If You're New To Cooking Thai Food, Taste As You Go

Learning a new cuisine can be both fun and maybe (a tad) intimidating. When recreating your favorite Thai dishes like pad Thai, larb, tom yum soup, or even blending an authentic curry paste from scratch, there's a vital cooking practice to remember as you follow a recipe.

Every ingredient and every finalized dish is different. Even when following the same recipe, you're bound to find a slight variation in flavor profile and heat level with every finished dish. Unlike other styles of cooking, Thai food prides itself on the ability to bring a balance to a dish that is rich in sweetness, savoriness, saltiness, sourness, and hotness. According to Chef Jet Tila (via KCRW), the combination of these flavors is referred to as yum in Thai cuisine. So how do you make sure that both you and your guests sharing in your meal have the perfect Thai yum experience? Taste your dish as you go.

Build and develop your Thai dishes flavor

When starting your journey to cooking Thai cuisine, it's essential to really learn each ingredient you'll use throughout your recipes. As Thai sauces, seasonings, and even produce may be new to you, getting to know how they develop in a dish is key. Even different brands can offer different tastes on a similarly labeled ingredient. Over time, you'll discover your favorites and lean toward products that match your preferences. Until then, it's up to you to taste each and every ingredient before and during your cooking.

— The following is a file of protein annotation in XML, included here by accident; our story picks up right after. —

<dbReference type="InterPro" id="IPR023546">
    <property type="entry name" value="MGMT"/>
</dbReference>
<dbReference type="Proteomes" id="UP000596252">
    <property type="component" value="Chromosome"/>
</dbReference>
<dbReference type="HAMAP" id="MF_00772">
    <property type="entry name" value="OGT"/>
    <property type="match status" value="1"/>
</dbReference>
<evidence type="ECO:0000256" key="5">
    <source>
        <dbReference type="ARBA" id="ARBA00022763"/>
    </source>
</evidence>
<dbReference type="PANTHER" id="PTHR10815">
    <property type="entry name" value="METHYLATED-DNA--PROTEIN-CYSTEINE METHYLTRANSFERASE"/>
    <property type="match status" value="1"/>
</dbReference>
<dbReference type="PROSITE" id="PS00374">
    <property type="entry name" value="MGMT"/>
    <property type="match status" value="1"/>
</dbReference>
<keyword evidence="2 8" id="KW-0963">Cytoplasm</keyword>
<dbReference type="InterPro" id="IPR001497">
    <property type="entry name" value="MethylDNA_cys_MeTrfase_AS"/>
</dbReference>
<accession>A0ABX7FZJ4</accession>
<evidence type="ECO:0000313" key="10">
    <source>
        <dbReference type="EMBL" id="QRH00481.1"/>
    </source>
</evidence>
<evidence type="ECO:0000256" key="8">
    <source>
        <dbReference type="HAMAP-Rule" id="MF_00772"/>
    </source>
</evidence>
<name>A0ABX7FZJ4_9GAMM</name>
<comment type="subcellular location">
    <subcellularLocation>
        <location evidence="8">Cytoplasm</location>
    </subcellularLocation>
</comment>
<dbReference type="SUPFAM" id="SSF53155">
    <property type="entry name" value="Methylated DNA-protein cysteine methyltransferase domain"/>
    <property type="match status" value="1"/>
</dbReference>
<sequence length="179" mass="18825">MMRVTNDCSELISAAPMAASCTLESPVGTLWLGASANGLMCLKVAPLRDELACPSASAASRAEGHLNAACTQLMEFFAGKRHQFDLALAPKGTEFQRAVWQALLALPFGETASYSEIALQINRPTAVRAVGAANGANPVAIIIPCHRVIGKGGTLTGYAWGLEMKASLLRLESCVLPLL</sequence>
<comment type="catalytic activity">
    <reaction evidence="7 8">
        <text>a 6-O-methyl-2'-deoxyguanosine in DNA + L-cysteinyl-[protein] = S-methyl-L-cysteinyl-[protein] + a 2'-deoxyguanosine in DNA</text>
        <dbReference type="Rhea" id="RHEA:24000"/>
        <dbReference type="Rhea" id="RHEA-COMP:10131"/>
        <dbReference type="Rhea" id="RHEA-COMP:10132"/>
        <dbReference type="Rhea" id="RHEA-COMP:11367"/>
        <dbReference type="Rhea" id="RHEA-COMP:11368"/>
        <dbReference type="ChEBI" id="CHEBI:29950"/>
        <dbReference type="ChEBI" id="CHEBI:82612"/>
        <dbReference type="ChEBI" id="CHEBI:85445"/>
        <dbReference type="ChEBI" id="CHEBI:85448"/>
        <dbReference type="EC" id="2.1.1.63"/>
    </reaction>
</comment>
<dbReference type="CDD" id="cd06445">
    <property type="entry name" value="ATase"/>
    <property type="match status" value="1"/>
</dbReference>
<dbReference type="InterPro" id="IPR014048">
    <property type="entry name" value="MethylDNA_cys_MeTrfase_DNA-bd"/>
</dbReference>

Another rule of thumb, start with small quantities and then add up. For example, if a recipe calls for a whole birds eye chili, start with a fourth and build up the heat level. What may be mild to one person may be hot to the other (especially since authentic Thai recipes tend to lean on the very hot side). As flavors blend and work in merriment to create yum, this gives you an excellent opportunity to know the purpose of each ingredient and how it adds to the dish. If it's a dish lacking the sour-tart element, add a squeeze of lime. Maybe it's too acidic; add a pinch of coconut sugar to amplify the sweetness.

With the mental notes and the learnings along the way, tackling Thai dishes will be an easy and fun endeavor in the kitchen.